Shortly after arriving at the alliance’s headquarters for the first NATO summit of his presidency, Biden sat down with NATO Secretary General Jens Stoltenberg and underscored the U.S. commitment to Article 5 of the alliance charter, which spells out that an attack on one member is an attack on all and is to be met with a collective response.
Friday, June 11
Early voting kicks off in NYC’s mayoral primary election this weekend
Early voting is set to kick off across the five boroughs Saturday in New York City’s mayoral primary, and the race is heating up after the five frontrunners met for another debate on Thursday evening. It was far less heated than the first time the candidates met, though the hot topic was still on increasing crime in the city.
G-7 nations gather to pledge 1 billion COVID vaccine doses for world
Leaders from the Group of Seven industrialized nations are set to commit at their summit to sharing at least 1 billion coronavirus shots with struggling countries around the world – half the doses coming from the U.S. and 100 million from the U.K.
Vaccine sharing commitments from U.S. President Joe Biden and British Prime Minister Boris Johnson set the stage for the G-7 meeting in southwest England, where leaders will pivot Friday from opening greetings and a “family photo” directly into a session on “Building Back Better From COVID-19.”
Trump’s Justice Department seized data of House Democrats from Apple: Sources
Prosecutors with former President Donald Trump’s Justice Department subpoenaed Apple for data from at least two Democrats who served on the House Intelligence Committee, as well as aides and their family members, one of whom was a minor, ABC News confirmed with four sources familiar with the investigation.
A House Intelligence Committee official confirmed to ABC News that Apple notified roughly a dozen people associated with the committee just last month that the DOJ issued grand jury subpoenas for their information and metadata in February 2018.
Thursday, June 10
Maya Wiley surges in polls, takes aim at mayoral race frontrunner
The former counsel to Mayor Bill de Blasio has leap frogged into second place in the latest poll in the race for New York mayor, and she’s taking aim at frontrunner Eric Adams.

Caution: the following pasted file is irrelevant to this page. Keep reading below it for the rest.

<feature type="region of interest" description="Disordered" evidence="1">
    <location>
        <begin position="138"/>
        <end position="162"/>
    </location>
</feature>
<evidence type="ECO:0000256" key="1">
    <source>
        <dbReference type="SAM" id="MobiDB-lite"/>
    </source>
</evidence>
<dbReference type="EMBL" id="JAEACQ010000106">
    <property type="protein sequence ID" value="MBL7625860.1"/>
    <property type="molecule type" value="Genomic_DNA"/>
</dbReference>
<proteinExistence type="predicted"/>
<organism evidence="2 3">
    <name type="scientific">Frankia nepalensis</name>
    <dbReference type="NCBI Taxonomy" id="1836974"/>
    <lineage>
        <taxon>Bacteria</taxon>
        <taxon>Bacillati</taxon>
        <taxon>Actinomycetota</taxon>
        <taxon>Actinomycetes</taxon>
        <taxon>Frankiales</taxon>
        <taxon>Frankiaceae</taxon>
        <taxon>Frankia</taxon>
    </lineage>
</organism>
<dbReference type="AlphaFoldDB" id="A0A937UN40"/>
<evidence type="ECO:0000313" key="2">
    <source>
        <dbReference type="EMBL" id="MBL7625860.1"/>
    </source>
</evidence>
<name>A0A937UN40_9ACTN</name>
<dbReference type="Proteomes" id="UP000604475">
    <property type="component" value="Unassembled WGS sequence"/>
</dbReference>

On Thursday afternoon, Maya Wiley called herself the clear progressive in the race for mayor. And a new poll revealed her surging into second place behind Eric Adams after endorsements like the one Saturday from Alexandria Ocasio-Cortez.
Biden unveils plan for US to donate 500M more COVID-19 vaccine doses
President Joe Biden called on global leaders Thursday to join him in sharing coronavirus vaccines with struggling nations around the world after he promised the U.S. would donate 500 million doses to help speed the pandemic’s end and bolster the strategic position of the world’s wealthiest democracies.
Speaking in England before the summit meeting of the Group of Seven, Biden announced the U.S. commitment to vaccine sharing, which comes on top of 80 million doses he has already pledged by the end of the month. He argued it was in both America’s interests and the world’s to make vaccination widely and speedily available everywhere.
Joe Biden, Boris Johnson all smiles during 1st meeting
President Joe Biden and British Prime Minister Boris Johnson were all smiles during their first meeting, highlighting their nations’ famed “special relationship” but doing so against a backdrop of differences both political and personal.
Biden hopes to use his first overseas trip as president to reassure European allies that the United States had shed the transactional tendencies of Donald Trump’s term and is a reliable partner again. He and Johnson immediately struck a tone of conviviality as the news media watched.
French man gets 4-month prison sentence for slapping Macron
A 28-year-old Frenchman who described himself as a right-wing or extreme-right “patriot” was sentenced to four months in prison Thursday for slapping President Emmanuel Macron in the face.
Damien Tarel was also banned from ever holding public office in France and from owning weapons for five years over the swipe Tuesday, which caught Macron’s left cheek with an audible thwack as the French leader was greeting a crowd.
Wednesday, June 9
Eric Adams emotional after opponents question his Brooklyn residency
Eric Adams is feeling the political heat as frontrunner in the Democratic primary race for New York City mayor, after his opponents questioned whether he lives in Brooklyn or New Jersey.
It was an Eric Adams we have never seen before — openly weeping with his son, Jordan, at his side, in front of a three-unit Bedford Stuyvesant apartment he’s owned for almost 20 years — explaining why he’s so secretive about where he lives.
Chartered plane overrun by cicadas delays White House press ahead of Biden overseas trip
Reporters traveling to the United Kingdom for President Joe Biden’s first overseas trip were delayed seven hours after their chartered plane was overrun by cicadas.
The Washington, D.C., area is among the many parts of the country that have been swarmed by Brood X cicadas, a large emergence of the loud 17-year insects that take to dive-bombing onto moving vehicles and unsuspecting passersby.
Biden to assure US allies, meet Putin on 1st overseas trip
President Joe Biden opened the first overseas trip of his term Wednesday with a declaration that “the United States is back” as he seeks to reassert the nation on the world stage and steady European allies deeply shaken by his predecessor.
Biden has set the stakes for his eight-day trip in sweeping terms, believing the West must publicly demonstrate it can compete economically with China as the world emerges from the coronavirus pandemic. It is an open repudiation of his predecessor, Donald Trump, who scorned alliances and withdrew from a global climate change agreement that Biden has since rejoined.